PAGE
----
CHAPTER XVI. NORTHERN CHILE AND PERU

Coast-road to Coquimbo - Great Loads carried by the Miners - Coquimbo - Earthquake - Step-formed Terrace - Absence of recent Deposits - Contemporaneousness of the Tertiary Formations - Excursion up the Valley - Road to Guasco - Deserts - Valley of Copiapo - Rain and Earthquakes - Hydrophobia - The Despoblado - Indian Ruins - Probable Change of Climate - River-bed arched by an Earthquake - Cold Gales of Wind - Noises from a Hill - Iquique - Salt Alluvium - Nitrate of Soda - Lima - Unhealthy Country - Ruins of Callao, overthrown by an Earthquake - Recent Subsidence - Elevated Shells on San Lorenzo, their decomposition - Plain with embedded Shells and fragments of Pottery - Antiquity of the Indian Race.

APRIL 27th. - I set out on a journey to Coquimbo, and thence through Guasco to Copiapo, where Captain Fitz Roy kindly offered to pick me up in the Beagle. The distance in a straight line along the shore northward is only 420 miles; but my mode of travelling made it a very long journey. I bought four horses and two mules, the latter carrying the luggage on alternate days. The six animals together only cost the value of twenty-five pounds sterling, and at Copiapo I sold them again for twenty-three. We travelled in the same independent manner as before, cooking our own meals, and sleeping in the open air. As we rode towards the Vino del Mar, I took a farewell view of Valparaiso, and admired its picturesque appearance. For geological purposes I made a detour from the high road to the foot of the Bell of Quillota. We passed through an alluvial district rich in gold, to the neighbourhood of Limache, where we slept. Washing for gold supports the inhabitants of numerous hovels, scattered along the sides of each little rivulet; but, like all those whose gains are uncertain, they are unthrifty in all their habits, and consequently poor.

28th. - In the afternoon we arrived at a cottage at the foot of the Bell mountain. The inhabitants were freeholders, which is not very usual in Chile. They supported themselves on the produce of a garden and a little field, but were very poor. Capital is here so deficient, that the people are obliged to sell their green corn while standing in the field, in order to buy necessaries for the ensuing year. Wheat in consequence was dearer in the very district of its production than at Valparaiso, where the contractors live. The next day we joined the main road to Coquimbo. At night there was a very light shower of rain: this was the first drop that had fallen since the heavy rain of September 11th and 12th, which detained me a prisoner at the Baths of Cauquenes. The interval was seven and a half months; but the rain this year in Chile was rather later than usual. The distant Andes were now covered by a thick mass of snow, and were a glorious sight.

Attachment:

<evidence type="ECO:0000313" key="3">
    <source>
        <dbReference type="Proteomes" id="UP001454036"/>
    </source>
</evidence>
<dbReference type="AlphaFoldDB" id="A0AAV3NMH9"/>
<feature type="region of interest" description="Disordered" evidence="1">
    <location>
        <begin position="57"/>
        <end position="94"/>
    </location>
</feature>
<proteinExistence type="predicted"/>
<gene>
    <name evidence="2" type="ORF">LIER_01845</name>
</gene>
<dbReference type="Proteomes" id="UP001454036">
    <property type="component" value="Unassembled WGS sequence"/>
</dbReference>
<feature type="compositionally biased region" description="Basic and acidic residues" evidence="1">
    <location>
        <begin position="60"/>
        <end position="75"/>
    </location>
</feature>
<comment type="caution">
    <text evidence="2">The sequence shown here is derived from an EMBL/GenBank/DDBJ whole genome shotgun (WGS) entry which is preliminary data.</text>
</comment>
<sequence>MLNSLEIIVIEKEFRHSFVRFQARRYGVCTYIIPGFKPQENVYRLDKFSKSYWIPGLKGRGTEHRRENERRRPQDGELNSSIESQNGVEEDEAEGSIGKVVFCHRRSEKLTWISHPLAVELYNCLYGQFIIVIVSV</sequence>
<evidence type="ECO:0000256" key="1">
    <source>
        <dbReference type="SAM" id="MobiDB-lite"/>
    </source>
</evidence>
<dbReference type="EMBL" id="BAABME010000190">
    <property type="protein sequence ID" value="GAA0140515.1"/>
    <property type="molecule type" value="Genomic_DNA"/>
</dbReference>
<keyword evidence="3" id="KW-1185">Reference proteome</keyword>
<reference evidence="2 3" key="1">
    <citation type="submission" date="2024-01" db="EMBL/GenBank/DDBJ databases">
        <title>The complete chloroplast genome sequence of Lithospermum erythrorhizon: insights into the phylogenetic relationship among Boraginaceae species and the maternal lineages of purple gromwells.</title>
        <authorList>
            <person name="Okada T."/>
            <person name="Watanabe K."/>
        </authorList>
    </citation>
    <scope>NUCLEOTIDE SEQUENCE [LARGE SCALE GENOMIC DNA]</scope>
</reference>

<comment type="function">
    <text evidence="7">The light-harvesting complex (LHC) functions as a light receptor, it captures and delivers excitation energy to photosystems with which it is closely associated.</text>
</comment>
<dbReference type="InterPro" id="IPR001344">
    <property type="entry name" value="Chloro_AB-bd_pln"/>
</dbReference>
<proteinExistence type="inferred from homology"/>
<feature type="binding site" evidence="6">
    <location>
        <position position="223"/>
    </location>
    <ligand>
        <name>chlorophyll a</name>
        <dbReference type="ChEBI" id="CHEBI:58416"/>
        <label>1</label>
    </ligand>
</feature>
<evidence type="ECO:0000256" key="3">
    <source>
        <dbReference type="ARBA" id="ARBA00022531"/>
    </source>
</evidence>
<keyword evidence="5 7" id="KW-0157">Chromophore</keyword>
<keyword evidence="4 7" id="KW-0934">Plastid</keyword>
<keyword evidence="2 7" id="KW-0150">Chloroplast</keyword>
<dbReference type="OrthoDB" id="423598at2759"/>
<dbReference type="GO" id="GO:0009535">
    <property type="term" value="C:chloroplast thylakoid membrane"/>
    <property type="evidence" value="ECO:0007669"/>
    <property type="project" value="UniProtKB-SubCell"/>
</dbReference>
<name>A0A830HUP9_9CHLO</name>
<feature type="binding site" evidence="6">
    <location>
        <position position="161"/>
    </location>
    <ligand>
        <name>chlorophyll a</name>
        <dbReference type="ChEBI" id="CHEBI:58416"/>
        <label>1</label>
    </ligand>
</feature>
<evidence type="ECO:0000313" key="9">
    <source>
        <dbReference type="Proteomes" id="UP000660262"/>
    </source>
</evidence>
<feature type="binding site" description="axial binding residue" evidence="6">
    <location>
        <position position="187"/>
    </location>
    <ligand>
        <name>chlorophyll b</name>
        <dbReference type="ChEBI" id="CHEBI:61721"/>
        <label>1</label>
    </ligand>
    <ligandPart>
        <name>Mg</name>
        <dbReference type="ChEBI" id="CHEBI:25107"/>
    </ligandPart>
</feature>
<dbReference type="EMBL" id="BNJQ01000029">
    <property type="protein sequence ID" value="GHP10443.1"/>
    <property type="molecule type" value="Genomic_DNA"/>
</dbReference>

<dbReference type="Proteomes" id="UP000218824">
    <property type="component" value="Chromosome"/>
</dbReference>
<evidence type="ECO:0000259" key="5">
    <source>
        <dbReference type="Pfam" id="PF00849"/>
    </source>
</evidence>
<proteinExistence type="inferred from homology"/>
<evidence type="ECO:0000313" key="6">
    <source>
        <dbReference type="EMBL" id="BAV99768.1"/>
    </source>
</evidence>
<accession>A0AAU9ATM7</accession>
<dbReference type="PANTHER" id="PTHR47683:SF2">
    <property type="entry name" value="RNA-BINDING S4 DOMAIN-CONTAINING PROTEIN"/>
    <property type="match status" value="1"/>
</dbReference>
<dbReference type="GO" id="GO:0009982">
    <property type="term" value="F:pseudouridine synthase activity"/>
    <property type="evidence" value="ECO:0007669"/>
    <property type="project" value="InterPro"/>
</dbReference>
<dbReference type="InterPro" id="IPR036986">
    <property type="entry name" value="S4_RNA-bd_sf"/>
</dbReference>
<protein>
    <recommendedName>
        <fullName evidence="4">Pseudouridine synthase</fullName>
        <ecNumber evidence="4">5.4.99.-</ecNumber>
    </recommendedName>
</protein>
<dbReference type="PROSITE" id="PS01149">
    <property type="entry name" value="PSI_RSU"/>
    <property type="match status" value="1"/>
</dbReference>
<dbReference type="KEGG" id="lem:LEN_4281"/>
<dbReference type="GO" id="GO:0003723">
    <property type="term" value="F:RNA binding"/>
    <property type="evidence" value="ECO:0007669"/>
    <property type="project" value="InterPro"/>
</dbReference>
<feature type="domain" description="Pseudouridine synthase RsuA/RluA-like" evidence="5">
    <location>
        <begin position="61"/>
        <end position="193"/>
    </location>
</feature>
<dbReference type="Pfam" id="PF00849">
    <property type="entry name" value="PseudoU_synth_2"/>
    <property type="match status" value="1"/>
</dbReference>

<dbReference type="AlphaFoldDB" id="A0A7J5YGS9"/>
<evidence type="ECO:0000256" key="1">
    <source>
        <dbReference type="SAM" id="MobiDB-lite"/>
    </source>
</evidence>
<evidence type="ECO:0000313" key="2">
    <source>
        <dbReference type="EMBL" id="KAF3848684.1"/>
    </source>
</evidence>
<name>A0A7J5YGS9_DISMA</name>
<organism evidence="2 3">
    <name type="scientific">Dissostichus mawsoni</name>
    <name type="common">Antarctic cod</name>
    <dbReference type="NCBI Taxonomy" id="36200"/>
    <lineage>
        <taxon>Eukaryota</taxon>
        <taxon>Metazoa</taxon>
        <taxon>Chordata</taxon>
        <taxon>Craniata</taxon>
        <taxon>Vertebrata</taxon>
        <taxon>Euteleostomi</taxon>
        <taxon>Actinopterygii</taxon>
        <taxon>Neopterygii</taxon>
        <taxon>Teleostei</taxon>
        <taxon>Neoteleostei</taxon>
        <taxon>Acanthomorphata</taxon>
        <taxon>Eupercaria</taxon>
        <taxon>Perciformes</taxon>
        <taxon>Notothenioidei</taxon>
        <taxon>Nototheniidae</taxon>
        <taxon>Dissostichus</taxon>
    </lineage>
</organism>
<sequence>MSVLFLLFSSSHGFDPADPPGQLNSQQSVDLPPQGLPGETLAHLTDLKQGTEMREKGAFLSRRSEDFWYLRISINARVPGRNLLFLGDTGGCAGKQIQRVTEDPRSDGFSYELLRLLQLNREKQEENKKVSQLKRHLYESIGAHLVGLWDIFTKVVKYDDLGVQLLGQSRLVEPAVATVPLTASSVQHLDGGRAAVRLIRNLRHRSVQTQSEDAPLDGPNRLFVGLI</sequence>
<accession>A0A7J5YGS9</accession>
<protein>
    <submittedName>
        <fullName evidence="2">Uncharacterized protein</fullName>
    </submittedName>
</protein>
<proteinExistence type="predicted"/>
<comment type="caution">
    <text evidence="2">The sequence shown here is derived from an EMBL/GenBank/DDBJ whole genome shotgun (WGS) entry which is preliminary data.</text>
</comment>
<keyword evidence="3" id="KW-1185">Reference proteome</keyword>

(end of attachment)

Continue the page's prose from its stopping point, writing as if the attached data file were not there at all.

May 2nd. - The road continued to follow the coast, at no great distance from the sea. The few trees and bushes which are common in central Chile decreased rapidly in numbers, and were replaced by a tall plant, something like a yucca in appearance. The surface of the country, on a small scale, was singularly broken and irregular; abrupt little peaks of rock rising out of small plains or basins. The indented coast and the bottom of the neighbouring sea, studded with breakers, would, if converted into dry land, present similar forms; and such a conversion without doubt has taken place in the part over which we rode.

3rd. - Quilimari to Conchalee. The country became more and more barren. In the valleys there was scarcely sufficient water for any irrigation; and the intermediate land was quite bare, not supporting even goats. In the spring, after the winter showers, a thin pasture rapidly springs up, and cattle are then driven down from the Cordillera to graze for a short time. It is curious to observe how the seeds of the grass and other plants seem to accommodate themselves, as if by an acquired habit, to the quantity of rain which falls upon different parts of this coast. One shower far northward at Copiapo produces as great an effect on the vegetation, as two at Guasco, and three or four in this district. At Valparaiso a winter so dry as greatly to injure the pasture, would at Guasco produce the most unusual abundance. Proceeding northward, the quantity of rain does not appear to decrease in strict proportion to the latitude. At Conchalee, which is only 67 miles north of Valparaiso, rain is not expected till the end of May; whereas at Valparaiso some generally falls early in April: the annual quantity is likewise small in proportion to the lateness of the season at which it commences.